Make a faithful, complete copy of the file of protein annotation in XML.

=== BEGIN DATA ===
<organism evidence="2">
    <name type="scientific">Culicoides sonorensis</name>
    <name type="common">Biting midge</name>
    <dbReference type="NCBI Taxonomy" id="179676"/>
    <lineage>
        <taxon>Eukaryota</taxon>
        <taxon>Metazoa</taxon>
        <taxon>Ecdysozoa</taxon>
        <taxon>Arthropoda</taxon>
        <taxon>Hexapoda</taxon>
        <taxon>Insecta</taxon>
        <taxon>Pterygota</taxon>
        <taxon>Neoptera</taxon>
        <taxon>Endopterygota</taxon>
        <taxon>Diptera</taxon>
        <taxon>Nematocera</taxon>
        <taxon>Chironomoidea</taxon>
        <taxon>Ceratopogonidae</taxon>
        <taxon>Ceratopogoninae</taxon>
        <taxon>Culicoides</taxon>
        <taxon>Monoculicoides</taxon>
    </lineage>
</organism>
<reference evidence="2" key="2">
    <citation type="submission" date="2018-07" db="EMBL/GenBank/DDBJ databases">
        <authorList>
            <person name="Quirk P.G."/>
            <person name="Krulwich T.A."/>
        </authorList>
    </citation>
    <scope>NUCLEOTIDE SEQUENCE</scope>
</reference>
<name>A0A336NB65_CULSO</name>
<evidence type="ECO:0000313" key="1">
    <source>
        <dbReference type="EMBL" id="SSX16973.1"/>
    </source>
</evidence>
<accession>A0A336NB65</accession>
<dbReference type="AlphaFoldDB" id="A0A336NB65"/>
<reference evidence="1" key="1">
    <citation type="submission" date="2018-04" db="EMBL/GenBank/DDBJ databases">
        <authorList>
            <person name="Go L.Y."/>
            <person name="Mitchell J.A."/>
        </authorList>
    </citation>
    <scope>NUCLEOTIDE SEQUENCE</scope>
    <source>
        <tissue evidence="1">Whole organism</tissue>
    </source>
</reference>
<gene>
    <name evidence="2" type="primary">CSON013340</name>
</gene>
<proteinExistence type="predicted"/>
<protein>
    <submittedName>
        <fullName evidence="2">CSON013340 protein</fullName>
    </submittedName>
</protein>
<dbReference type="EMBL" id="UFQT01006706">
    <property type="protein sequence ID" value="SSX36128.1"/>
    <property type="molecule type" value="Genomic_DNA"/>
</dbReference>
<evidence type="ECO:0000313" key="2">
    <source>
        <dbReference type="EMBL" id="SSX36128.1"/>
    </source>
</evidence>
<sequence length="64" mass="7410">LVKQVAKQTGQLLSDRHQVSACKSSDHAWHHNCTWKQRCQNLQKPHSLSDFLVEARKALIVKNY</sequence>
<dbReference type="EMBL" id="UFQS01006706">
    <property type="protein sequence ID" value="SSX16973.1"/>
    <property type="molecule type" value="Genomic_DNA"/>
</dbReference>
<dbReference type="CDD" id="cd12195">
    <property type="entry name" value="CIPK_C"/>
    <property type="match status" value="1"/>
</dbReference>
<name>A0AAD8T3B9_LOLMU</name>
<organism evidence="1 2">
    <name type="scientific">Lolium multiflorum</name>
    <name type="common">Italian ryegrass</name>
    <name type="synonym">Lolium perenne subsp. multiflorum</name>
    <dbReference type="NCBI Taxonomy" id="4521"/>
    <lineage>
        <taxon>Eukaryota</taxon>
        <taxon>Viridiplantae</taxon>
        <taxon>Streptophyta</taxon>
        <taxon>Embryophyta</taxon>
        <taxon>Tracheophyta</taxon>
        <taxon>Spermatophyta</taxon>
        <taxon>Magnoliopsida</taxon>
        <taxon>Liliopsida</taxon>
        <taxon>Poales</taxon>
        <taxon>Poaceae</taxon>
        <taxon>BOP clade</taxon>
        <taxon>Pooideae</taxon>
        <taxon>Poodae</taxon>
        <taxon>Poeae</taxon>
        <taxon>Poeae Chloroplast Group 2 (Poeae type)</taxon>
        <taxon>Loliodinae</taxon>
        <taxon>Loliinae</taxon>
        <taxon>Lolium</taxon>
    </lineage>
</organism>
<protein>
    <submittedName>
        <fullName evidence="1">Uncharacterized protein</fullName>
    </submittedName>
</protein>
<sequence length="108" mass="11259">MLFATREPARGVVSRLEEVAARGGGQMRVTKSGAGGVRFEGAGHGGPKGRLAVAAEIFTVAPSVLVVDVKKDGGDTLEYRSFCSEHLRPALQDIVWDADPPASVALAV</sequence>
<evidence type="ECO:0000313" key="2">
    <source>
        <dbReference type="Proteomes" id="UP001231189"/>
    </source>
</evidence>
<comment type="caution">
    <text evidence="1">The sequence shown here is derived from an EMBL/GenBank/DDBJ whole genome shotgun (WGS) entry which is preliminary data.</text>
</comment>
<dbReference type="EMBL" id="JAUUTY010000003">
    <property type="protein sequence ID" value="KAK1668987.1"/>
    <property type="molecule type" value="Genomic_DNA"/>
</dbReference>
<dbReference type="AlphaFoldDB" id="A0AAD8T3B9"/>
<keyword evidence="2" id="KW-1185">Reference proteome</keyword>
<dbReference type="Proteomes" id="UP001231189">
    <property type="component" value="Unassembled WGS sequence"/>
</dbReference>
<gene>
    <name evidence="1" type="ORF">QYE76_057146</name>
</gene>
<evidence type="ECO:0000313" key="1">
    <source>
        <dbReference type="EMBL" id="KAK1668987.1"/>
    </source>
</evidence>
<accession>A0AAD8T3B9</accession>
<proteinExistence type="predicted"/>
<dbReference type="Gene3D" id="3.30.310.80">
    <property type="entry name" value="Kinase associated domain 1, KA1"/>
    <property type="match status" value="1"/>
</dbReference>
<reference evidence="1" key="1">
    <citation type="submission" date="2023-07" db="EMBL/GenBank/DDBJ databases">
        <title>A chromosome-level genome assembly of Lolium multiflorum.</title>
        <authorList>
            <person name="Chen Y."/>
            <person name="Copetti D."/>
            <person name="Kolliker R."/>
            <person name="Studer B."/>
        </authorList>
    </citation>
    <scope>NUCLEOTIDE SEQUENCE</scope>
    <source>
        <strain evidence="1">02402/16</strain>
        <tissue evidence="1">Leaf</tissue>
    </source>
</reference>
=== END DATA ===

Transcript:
<organism evidence="2">
    <name type="scientific">Culicoides sonorensis</name>
    <name type="common">Biting midge</name>
    <dbReference type="NCBI Taxonomy" id="179676"/>
    <lineage>
        <taxon>Eukaryota</taxon>
        <taxon>Metazoa</taxon>
        <taxon>Ecdysozoa</taxon>
        <taxon>Arthropoda</taxon>
        <taxon>Hexapoda</taxon>
        <taxon>Insecta</taxon>
        <taxon>Pterygota</taxon>
        <taxon>Neoptera</taxon>
        <taxon>Endopterygota</taxon>
        <taxon>Diptera</taxon>
        <taxon>Nematocera</taxon>
        <taxon>Chironomoidea</taxon>
        <taxon>Ceratopogonidae</taxon>
        <taxon>Ceratopogoninae</taxon>
        <taxon>Culicoides</taxon>
        <taxon>Monoculicoides</taxon>
    </lineage>
</organism>
<reference evidence="2" key="2">
    <citation type="submission" date="2018-07" db="EMBL/GenBank/DDBJ databases">
        <authorList>
            <person name="Quirk P.G."/>
            <person name="Krulwich T.A."/>
        </authorList>
    </citation>
    <scope>NUCLEOTIDE SEQUENCE</scope>
</reference>
<name>A0A336NB65_CULSO</name>
<evidence type="ECO:0000313" key="1">
    <source>
        <dbReference type="EMBL" id="SSX16973.1"/>
    </source>
</evidence>
<accession>A0A336NB65</accession>
<dbReference type="AlphaFoldDB" id="A0A336NB65"/>
<reference evidence="1" key="1">
    <citation type="submission" date="2018-04" db="EMBL/GenBank/DDBJ databases">
        <authorList>
            <person name="Go L.Y."/>
            <person name="Mitchell J.A."/>
        </authorList>
    </citation>
    <scope>NUCLEOTIDE SEQUENCE</scope>
    <source>
        <tissue evidence="1">Whole organism</tissue>
    </source>
</reference>
<gene>
    <name evidence="2" type="primary">CSON013340</name>
</gene>
<proteinExistence type="predicted"/>
<protein>
    <submittedName>
        <fullName evidence="2">CSON013340 protein</fullName>
    </submittedName>
</protein>
<dbReference type="EMBL" id="UFQT01006706">
    <property type="protein sequence ID" value="SSX36128.1"/>
    <property type="molecule type" value="Genomic_DNA"/>
</dbReference>
<evidence type="ECO:0000313" key="2">
    <source>
        <dbReference type="EMBL" id="SSX36128.1"/>
    </source>
</evidence>
<sequence length="64" mass="7410">LVKQVAKQTGQLLSDRHQVSACKSSDHAWHHNCTWKQRCQNLQKPHSLSDFLVEARKALIVKNY</sequence>
<dbReference type="EMBL" id="UFQS01006706">
    <property type="protein sequence ID" value="SSX16973.1"/>
    <property type="molecule type" value="Genomic_DNA"/>
</dbReference>
<dbReference type="CDD" id="cd12195">
    <property type="entry name" value="CIPK_C"/>
    <property type="match status" value="1"/>
</dbReference>
<name>A0AAD8T3B9_LOLMU</name>
<organism evidence="1 2">
    <name type="scientific">Lolium multiflorum</name>
    <name type="common">Italian ryegrass</name>
    <name type="synonym">Lolium perenne subsp. multiflorum</name>
    <dbReference type="NCBI Taxonomy" id="4521"/>
    <lineage>
        <taxon>Eukaryota</taxon>
        <taxon>Viridiplantae</taxon>
        <taxon>Streptophyta</taxon>
        <taxon>Embryophyta</taxon>
        <taxon>Tracheophyta</taxon>
        <taxon>Spermatophyta</taxon>
        <taxon>Magnoliopsida</taxon>
        <taxon>Liliopsida</taxon>
        <taxon>Poales</taxon>
        <taxon>Poaceae</taxon>
        <taxon>BOP clade</taxon>
        <taxon>Pooideae</taxon>
        <taxon>Poodae</taxon>
        <taxon>Poeae</taxon>
        <taxon>Poeae Chloroplast Group 2 (Poeae type)</taxon>
        <taxon>Loliodinae</taxon>
        <taxon>Loliinae</taxon>
        <taxon>Lolium</taxon>
    </lineage>
</organism>
<protein>
    <submittedName>
        <fullName evidence="1">Uncharacterized protein</fullName>
    </submittedName>
</protein>
<sequence length="108" mass="11259">MLFATREPARGVVSRLEEVAARGGGQMRVTKSGAGGVRFEGAGHGGPKGRLAVAAEIFTVAPSVLVVDVKKDGGDTLEYRSFCSEHLRPALQDIVWDADPPASVALAV</sequence>
<evidence type="ECO:0000313" key="2">
    <source>
        <dbReference type="Proteomes" id="UP001231189"/>
    </source>
</evidence>
<comment type="caution">
    <text evidence="1">The sequence shown here is derived from an EMBL/GenBank/DDBJ whole genome shotgun (WGS) entry which is preliminary data.</text>
</comment>
<dbReference type="EMBL" id="JAUUTY010000003">
    <property type="protein sequence ID" value="KAK1668987.1"/>
    <property type="molecule type" value="Genomic_DNA"/>
</dbReference>
<dbReference type="AlphaFoldDB" id="A0AAD8T3B9"/>
<keyword evidence="2" id="KW-1185">Reference proteome</keyword>
<dbReference type="Proteomes" id="UP001231189">
    <property type="component" value="Unassembled WGS sequence"/>
</dbReference>
<gene>
    <name evidence="1" type="ORF">QYE76_057146</name>
</gene>
<evidence type="ECO:0000313" key="1">
    <source>
        <dbReference type="EMBL" id="KAK1668987.1"/>
    </source>
</evidence>
<accession>A0AAD8T3B9</accession>
<proteinExistence type="predicted"/>
<dbReference type="Gene3D" id="3.30.310.80">
    <property type="entry name" value="Kinase associated domain 1, KA1"/>
    <property type="match status" value="1"/>
</dbReference>
<reference evidence="1" key="1">
    <citation type="submission" date="2023-07" db="EMBL/GenBank/DDBJ databases">
        <title>A chromosome-level genome assembly of Lolium multiflorum.</title>
        <authorList>
            <person name="Chen Y."/>
            <person name="Copetti D."/>
            <person name="Kolliker R."/>
            <person name="Studer B."/>
        </authorList>
    </citation>
    <scope>NUCLEOTIDE SEQUENCE</scope>
    <source>
        <strain evidence="1">02402/16</strain>
        <tissue evidence="1">Leaf</tissue>
    </source>
</reference>